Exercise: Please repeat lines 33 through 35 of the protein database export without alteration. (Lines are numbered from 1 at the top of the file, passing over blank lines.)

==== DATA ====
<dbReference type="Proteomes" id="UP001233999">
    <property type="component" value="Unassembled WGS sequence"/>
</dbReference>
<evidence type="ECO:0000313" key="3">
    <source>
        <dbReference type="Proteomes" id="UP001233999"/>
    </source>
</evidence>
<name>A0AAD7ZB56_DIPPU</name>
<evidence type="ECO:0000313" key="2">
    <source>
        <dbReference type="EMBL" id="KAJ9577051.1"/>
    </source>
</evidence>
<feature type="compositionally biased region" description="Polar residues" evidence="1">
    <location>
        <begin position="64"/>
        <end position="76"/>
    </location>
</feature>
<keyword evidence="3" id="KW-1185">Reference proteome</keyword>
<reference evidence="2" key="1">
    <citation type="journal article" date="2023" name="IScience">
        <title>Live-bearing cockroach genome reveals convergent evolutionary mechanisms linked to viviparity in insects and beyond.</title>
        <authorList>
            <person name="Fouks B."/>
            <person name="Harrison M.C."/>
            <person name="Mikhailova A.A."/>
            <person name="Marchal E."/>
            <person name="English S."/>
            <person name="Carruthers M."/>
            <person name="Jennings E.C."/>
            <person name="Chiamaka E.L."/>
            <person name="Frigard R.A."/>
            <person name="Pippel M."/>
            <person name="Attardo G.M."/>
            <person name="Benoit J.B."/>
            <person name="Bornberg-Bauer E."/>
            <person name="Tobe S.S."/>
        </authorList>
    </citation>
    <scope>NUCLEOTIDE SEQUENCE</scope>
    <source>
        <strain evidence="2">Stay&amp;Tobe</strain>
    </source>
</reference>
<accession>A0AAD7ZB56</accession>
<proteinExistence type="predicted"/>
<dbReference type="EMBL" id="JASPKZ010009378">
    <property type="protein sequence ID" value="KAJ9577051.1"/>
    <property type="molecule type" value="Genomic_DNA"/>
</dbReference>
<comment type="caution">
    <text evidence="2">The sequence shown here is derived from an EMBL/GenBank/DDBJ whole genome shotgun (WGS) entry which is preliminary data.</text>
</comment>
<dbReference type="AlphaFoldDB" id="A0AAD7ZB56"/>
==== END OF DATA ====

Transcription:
            <person name="Chiamaka E.L."/>
            <person name="Frigard R.A."/>
            <person name="Pippel M."/>